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China's Wuhan eases gas rationing as snow hits

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Reuters are reporting that the industrial city of Wuhan eased restrictions on gas use on 5 January for residents facing freezing temperatures and heavy snow falls, as increased supplies offered some respite to China’s winter gas shortage.

Frigid weather in northern and eastern parts of the country have stoked worries over a worsening crunch in gas supply as the government pushes millions of households and industrial plants to switch to the cleaner fuel for heating from coal.

The move by the central city of Wuhan to provide more gas for heating reflected improving supplies from state energy companies in recent weeks, although China’s overall shortage persisted.

Wuhan, capital of Hubei province, will allow households to buy up to 220 m2 of natural gas a month, from 150 m2 previously.

The city sits alongside the country’s two gas trunk lines, the West-to-East project that brings in fuel from Turkmenistan and Kazakhstan, and the Sichuan-East China line that carries gas from the top Chinese gas basin Sichuan.

Improving gas supplies, due partly to record imports of both pipeline gas and tanker shipments of LNG, have led to a 40% fall in domestic LNG prices over the past 10 days or so, giving some respite to industries grappling with record fuel costs.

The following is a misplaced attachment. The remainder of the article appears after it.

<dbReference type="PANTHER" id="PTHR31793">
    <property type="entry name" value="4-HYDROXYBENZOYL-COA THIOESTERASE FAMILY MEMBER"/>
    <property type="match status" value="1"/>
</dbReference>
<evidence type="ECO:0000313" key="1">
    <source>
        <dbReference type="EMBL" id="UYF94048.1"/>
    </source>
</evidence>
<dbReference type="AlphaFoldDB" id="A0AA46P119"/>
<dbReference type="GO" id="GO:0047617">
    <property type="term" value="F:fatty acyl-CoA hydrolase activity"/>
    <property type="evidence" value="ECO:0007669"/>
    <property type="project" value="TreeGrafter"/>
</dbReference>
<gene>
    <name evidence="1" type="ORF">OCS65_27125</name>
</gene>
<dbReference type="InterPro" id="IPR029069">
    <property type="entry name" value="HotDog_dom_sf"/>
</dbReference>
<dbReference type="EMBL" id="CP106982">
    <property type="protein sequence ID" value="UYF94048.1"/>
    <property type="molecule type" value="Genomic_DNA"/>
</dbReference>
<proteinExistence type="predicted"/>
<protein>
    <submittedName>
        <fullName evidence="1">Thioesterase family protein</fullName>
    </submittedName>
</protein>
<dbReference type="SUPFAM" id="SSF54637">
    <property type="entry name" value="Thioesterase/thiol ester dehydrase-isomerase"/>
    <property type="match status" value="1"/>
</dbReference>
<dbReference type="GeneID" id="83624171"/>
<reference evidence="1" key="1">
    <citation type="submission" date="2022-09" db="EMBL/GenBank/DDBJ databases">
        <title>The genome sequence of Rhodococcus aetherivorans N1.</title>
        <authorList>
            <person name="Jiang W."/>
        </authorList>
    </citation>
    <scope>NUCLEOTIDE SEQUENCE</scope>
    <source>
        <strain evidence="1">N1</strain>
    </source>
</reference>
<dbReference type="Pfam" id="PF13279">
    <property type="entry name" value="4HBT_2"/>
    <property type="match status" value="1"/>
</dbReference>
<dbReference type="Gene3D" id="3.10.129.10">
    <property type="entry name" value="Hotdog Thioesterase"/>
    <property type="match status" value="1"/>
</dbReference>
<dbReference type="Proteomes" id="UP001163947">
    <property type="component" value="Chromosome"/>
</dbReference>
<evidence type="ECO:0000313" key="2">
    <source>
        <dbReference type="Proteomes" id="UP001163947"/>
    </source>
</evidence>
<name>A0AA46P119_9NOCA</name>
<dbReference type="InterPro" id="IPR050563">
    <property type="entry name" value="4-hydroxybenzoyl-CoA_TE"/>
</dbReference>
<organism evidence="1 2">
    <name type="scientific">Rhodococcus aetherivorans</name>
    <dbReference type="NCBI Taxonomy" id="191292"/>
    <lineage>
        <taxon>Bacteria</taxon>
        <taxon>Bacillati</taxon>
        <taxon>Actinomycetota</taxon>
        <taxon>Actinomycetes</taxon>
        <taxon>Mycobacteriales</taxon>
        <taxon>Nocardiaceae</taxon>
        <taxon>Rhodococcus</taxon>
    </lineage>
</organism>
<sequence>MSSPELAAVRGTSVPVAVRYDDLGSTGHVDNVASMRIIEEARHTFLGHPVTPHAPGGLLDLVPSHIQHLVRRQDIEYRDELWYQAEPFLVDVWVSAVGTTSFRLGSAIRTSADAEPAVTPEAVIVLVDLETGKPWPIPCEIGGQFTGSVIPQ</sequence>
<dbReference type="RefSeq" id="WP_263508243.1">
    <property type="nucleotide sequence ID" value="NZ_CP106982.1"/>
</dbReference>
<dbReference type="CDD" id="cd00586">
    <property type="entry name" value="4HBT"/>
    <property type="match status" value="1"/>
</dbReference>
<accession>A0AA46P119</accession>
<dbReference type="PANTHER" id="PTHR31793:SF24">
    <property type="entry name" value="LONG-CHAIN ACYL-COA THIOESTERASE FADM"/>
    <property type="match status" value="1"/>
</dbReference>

Gas volumes from China’s largest supplier Turkmenistan have increased from late December after sliding to the lowest since December 2016 in November.

State companies have also been diverting supplies from the south to north via pipeline grids, as well as turning to long-haul transport by trailers to increase supplies.

Sinopec said on 5 January that it has delivered its first truckload of LNG to the city of Zibo in Shandong province from its Beihai terminal in the southern province of Guangxi, some 2000 km away.

That followed a similar effort by CNOOC, which hired a convoy of 100 trucks to move LNG from its import terminals in the south to northern regions.

China’s weather bureau lifted a blizzard alert on 5 January with fewer areas likely to face heavy snow, but it warned of a second wave of snow and sleet in parts of the country.

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